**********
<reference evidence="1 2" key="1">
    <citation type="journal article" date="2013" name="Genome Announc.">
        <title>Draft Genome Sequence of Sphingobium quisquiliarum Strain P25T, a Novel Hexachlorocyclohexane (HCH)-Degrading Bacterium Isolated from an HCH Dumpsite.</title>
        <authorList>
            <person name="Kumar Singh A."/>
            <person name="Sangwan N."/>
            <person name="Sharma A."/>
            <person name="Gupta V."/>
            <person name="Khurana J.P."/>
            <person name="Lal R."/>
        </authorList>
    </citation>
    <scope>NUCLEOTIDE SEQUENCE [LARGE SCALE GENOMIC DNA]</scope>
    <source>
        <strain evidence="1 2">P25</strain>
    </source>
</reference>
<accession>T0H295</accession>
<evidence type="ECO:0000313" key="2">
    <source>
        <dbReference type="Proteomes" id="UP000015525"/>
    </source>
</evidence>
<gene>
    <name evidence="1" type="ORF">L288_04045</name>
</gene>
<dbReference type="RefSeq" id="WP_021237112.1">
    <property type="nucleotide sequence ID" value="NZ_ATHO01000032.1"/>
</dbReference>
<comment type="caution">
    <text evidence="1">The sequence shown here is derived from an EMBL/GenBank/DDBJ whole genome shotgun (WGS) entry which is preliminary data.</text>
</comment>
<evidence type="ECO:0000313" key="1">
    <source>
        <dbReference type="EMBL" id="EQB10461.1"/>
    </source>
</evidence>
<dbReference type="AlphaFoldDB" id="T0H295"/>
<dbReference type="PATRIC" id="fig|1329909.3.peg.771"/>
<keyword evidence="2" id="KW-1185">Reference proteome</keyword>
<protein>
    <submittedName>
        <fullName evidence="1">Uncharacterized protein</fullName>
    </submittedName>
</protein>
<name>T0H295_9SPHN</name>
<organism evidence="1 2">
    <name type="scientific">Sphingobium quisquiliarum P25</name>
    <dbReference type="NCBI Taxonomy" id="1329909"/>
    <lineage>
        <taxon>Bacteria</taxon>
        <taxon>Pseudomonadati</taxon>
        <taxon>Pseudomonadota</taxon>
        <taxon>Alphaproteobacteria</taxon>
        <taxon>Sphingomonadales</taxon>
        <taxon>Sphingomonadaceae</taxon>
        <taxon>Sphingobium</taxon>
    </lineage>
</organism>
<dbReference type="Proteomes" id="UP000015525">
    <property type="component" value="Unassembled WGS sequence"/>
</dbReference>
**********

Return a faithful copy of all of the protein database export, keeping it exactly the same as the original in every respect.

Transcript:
<reference evidence="1 2" key="1">
    <citation type="journal article" date="2013" name="Genome Announc.">
        <title>Draft Genome Sequence of Sphingobium quisquiliarum Strain P25T, a Novel Hexachlorocyclohexane (HCH)-Degrading Bacterium Isolated from an HCH Dumpsite.</title>
        <authorList>
            <person name="Kumar Singh A."/>
            <person name="Sangwan N."/>
            <person name="Sharma A."/>
            <person name="Gupta V."/>
            <person name="Khurana J.P."/>
            <person name="Lal R."/>
        </authorList>
    </citation>
    <scope>NUCLEOTIDE SEQUENCE [LARGE SCALE GENOMIC DNA]</scope>
    <source>
        <strain evidence="1 2">P25</strain>
    </source>
</reference>
<accession>T0H295</accession>
<evidence type="ECO:0000313" key="2">
    <source>
        <dbReference type="Proteomes" id="UP000015525"/>
    </source>
</evidence>
<gene>
    <name evidence="1" type="ORF">L288_04045</name>
</gene>
<dbReference type="RefSeq" id="WP_021237112.1">
    <property type="nucleotide sequence ID" value="NZ_ATHO01000032.1"/>
</dbReference>
<comment type="caution">
    <text evidence="1">The sequence shown here is derived from an EMBL/GenBank/DDBJ whole genome shotgun (WGS) entry which is preliminary data.</text>
</comment>
<evidence type="ECO:0000313" key="1">
    <source>
        <dbReference type="EMBL" id="EQB10461.1"/>
    </source>
</evidence>
<dbReference type="AlphaFoldDB" id="T0H295"/>
<dbReference type="PATRIC" id="fig|1329909.3.peg.771"/>
<keyword evidence="2" id="KW-1185">Reference proteome</keyword>
<protein>
    <submittedName>
        <fullName evidence="1">Uncharacterized protein</fullName>
    </submittedName>
</protein>
<name>T0H295_9SPHN</name>
<organism evidence="1 2">
    <name type="scientific">Sphingobium quisquiliarum P25</name>
    <dbReference type="NCBI Taxonomy" id="1329909"/>
    <lineage>
        <taxon>Bacteria</taxon>
        <taxon>Pseudomonadati</taxon>
        <taxon>Pseudomonadota</taxon>
        <taxon>Alphaproteobacteria</taxon>
        <taxon>Sphingomonadales</taxon>
        <taxon>Sphingomonadaceae</taxon>
        <taxon>Sphingobium</taxon>
    </lineage>
</organism>
<dbReference type="Proteomes" id="UP000015525">
    <property type="component" value="Unassembled WGS sequence"/>
</dbReference>